United Breweries launches Amstel beer in India, looks to take on Carlsberg Elephant
A 650ml bottle of Amstel beer will cost about Rs140 in Karnataka, while the 500ml can will be priced at Rs105
Bengaluru: United Breweries Ltd (UBL), the maker of Kingfisher beer, on Thursday launched Amstel in India from its Dutch parent Heineken NV’s stable, to take on Carlsberg Elephant in the super-premium strong beer segment.
The company will now have four beers in the super-premium beer market—two mild (Heineken and Kingfisher Ultra) and two strong (Kingfisher Ultra Max and Amstel). The target is to take UBL’s market share in the super-premium beer segment to 50% over the next two years with these four brands, the company’s marketing head Samar Singh Sheikhawat said.
The company estimates that it currently has an about 20% market share in the super-premium beer segment.
Amstel will first be available in Karnataka and Pondicherry. In the next quarter, it will be launched in Telangana and Andhra Pradesh, followed by most markets in the west in the following quarter and then the north in the third quarter.
This is only the second brand from Heineken’s portfolio, apart from the Dutch company’s eponymous beer label, launched by UBL that will be bottled in India. Amstel will be brewed and bottled locally out of a brewery near Mysuru in Karnataka.
Amstel, which has its roots in Amsterdam, will be priced at par with Carlsberg Elephant. A 650ml bottle of Amstel will cost about Rs140 in Karnataka, while the 500ml can will be priced at Rs105. Carlsberg Elephant costs around Rs140 for a 650ml bottle and Rs100 for the 500ml can.
“The one gap that existed in our portfolio was we didn’t have an international super-premium strong beer. We have super-premium strong beer with Ultra Max but that’s domestic, not international. There’s a certain audience that wants an international super-premium strong beer and the two options that they have today are Carlsberg Elephant and Budweiser Magnum,” Sheikhawat said.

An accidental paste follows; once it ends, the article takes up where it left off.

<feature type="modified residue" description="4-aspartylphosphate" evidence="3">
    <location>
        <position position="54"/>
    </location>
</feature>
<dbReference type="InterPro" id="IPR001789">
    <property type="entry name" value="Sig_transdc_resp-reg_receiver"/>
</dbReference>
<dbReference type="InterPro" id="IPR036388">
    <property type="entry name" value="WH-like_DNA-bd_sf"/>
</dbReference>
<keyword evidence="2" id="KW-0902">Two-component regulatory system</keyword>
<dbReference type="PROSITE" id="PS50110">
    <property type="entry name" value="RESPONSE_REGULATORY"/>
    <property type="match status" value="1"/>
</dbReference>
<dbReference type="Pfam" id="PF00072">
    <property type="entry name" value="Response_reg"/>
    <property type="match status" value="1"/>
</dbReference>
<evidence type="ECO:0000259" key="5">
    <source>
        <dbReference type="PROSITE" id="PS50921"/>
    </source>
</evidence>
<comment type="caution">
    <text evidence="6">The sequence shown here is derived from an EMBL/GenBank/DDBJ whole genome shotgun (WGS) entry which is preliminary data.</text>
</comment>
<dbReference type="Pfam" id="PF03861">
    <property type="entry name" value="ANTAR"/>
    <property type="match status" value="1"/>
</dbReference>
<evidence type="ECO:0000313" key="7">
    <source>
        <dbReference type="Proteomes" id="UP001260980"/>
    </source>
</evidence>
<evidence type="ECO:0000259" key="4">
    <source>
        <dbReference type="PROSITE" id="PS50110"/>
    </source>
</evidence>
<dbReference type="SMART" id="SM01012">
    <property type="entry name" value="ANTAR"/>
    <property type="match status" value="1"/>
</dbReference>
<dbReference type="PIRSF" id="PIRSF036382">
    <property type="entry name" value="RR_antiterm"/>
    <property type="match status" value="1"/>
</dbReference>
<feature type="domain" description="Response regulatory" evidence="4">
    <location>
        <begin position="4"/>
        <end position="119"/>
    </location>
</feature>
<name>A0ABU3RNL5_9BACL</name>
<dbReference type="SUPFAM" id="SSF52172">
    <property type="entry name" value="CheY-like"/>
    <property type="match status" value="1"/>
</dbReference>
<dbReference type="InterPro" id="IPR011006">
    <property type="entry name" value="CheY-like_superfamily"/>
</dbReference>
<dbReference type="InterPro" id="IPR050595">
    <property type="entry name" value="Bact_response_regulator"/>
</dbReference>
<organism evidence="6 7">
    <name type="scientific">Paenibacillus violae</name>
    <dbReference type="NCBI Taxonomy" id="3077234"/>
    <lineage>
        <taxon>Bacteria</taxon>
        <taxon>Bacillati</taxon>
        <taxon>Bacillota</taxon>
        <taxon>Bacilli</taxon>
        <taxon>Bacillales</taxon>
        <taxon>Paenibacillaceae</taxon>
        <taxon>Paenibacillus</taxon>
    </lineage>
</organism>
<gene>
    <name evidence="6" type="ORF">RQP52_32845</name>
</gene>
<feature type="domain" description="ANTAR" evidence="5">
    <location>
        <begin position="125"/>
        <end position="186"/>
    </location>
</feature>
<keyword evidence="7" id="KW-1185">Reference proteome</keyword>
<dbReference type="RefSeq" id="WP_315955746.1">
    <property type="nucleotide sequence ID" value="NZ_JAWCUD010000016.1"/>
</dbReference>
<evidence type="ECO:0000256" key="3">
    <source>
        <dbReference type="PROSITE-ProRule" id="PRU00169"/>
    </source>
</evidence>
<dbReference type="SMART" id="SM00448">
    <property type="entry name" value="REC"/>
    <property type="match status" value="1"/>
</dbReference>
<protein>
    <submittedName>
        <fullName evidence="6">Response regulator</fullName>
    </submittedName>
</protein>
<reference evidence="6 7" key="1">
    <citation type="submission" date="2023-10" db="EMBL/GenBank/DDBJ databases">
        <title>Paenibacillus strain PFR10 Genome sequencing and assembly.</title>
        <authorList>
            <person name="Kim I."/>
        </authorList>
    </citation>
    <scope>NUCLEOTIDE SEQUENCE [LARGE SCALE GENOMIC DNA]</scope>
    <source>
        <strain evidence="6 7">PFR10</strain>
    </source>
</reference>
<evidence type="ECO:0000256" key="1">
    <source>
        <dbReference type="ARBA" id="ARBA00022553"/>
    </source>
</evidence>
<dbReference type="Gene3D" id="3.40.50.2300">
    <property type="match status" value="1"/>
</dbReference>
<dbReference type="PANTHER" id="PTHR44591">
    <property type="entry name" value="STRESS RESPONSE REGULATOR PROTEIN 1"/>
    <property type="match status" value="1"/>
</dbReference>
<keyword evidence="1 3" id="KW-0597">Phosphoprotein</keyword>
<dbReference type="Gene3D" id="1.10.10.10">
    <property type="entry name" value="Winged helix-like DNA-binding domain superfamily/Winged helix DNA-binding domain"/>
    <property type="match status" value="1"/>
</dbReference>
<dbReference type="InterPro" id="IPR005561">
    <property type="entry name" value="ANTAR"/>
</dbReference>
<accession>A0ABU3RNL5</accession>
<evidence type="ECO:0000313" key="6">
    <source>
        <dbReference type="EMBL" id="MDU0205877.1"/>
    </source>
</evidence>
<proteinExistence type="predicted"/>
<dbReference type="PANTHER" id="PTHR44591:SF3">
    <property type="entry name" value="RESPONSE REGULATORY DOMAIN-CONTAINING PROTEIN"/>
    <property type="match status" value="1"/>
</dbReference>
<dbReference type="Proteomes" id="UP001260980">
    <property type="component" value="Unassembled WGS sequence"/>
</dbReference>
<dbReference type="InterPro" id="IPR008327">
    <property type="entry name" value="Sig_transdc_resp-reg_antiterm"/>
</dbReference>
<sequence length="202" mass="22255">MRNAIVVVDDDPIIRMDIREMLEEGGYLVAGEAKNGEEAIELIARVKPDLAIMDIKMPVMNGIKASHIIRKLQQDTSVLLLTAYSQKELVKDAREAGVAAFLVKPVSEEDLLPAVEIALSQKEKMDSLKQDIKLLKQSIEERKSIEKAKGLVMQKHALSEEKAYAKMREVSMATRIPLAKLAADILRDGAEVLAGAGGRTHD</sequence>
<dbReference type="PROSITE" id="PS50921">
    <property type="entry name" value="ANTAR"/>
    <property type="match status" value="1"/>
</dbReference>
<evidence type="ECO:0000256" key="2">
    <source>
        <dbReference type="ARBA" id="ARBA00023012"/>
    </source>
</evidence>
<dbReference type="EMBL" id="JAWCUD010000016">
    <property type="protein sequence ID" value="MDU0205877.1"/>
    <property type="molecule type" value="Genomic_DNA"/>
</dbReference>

Anheuser-Busch InBev’s Budweiser Magnum and UBL’s Kingfisher Ultra Max are both priced higher than Amstel and Carlsberg Elephant. While Amstel will still, in some ways, compete with UBL’s own brands—from Kingfisher Strong and Storm to Ultra Max—the company expects to grab share mainly from Carlsberg Elephant.
“At the end of the day, every strong beer competes with every other strong beer depending on occasion, budget, brand. It’s not a watertight compartment. The reality is that people who are drinking Tuborg Strong, Knockout, Hayward’s 5000 and even Kingfisher Strong will also upgrade,” Sheikhawat said, adding that the company wanted to fill its portfolio gap nevertheless.
It also decided to fill that gap from its Dutch parent rather than create something within because within the super-premium market, beers with an international heritage and ingredients and branding are growing at faster rates than their domestic counterparts.
While the domestic strong beer market is growing in the single-digits, according to the company, the international strong beer space has clocked a three-year compound annual growth rate of 40%.
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